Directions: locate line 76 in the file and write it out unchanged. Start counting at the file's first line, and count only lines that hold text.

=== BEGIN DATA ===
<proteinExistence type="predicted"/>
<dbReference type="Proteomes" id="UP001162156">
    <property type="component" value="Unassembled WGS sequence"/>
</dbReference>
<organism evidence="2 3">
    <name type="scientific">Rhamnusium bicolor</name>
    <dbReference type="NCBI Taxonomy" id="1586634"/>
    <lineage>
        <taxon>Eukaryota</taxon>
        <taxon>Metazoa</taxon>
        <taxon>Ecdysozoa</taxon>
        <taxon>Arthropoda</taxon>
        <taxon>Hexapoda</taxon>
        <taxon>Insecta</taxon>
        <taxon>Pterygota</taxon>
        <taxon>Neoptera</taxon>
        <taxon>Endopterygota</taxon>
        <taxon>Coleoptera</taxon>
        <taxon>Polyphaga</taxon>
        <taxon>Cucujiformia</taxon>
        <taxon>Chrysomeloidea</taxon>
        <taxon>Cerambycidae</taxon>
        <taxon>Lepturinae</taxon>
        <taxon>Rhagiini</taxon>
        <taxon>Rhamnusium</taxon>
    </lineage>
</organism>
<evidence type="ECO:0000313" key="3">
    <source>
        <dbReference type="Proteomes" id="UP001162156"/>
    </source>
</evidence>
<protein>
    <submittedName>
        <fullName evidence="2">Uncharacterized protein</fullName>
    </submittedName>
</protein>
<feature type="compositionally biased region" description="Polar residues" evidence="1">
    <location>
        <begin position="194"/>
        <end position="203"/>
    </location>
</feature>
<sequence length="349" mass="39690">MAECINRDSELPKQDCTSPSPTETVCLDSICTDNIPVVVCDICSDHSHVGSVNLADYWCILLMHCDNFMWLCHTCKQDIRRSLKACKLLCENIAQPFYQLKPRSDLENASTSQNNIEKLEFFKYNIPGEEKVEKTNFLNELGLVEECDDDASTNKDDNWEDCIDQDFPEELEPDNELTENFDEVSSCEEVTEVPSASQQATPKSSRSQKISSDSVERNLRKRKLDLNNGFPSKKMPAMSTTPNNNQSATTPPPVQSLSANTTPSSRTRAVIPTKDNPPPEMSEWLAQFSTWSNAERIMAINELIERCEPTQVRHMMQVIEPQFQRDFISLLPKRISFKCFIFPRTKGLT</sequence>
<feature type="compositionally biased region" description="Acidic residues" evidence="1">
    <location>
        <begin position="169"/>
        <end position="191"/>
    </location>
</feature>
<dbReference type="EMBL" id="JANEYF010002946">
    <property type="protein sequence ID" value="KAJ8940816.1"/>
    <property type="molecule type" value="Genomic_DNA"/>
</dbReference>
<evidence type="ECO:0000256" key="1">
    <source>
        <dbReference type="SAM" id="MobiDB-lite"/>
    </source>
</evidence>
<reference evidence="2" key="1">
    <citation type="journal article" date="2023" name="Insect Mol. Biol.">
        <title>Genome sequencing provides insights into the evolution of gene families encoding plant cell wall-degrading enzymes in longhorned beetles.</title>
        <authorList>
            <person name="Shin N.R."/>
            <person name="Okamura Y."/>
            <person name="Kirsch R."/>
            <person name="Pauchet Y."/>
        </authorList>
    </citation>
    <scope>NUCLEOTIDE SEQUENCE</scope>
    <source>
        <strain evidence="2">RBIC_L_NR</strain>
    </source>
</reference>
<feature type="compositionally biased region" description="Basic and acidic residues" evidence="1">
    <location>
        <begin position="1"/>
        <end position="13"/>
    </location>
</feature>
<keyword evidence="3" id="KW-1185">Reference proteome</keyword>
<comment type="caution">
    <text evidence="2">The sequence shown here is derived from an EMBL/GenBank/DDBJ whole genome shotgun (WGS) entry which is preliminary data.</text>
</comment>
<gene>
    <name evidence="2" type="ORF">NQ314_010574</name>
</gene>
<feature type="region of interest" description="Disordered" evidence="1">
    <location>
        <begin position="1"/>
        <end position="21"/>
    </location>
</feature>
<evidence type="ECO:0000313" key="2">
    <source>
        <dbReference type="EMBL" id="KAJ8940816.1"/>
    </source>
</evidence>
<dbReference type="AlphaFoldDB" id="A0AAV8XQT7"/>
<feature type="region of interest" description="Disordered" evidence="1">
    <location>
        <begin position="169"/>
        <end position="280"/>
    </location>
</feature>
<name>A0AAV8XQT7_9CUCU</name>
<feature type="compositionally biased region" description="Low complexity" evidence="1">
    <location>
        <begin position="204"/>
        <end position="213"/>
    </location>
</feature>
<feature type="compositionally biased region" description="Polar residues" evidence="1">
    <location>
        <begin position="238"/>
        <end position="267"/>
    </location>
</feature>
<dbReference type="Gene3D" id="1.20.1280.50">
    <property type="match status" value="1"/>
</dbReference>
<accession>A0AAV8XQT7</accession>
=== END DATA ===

    <location>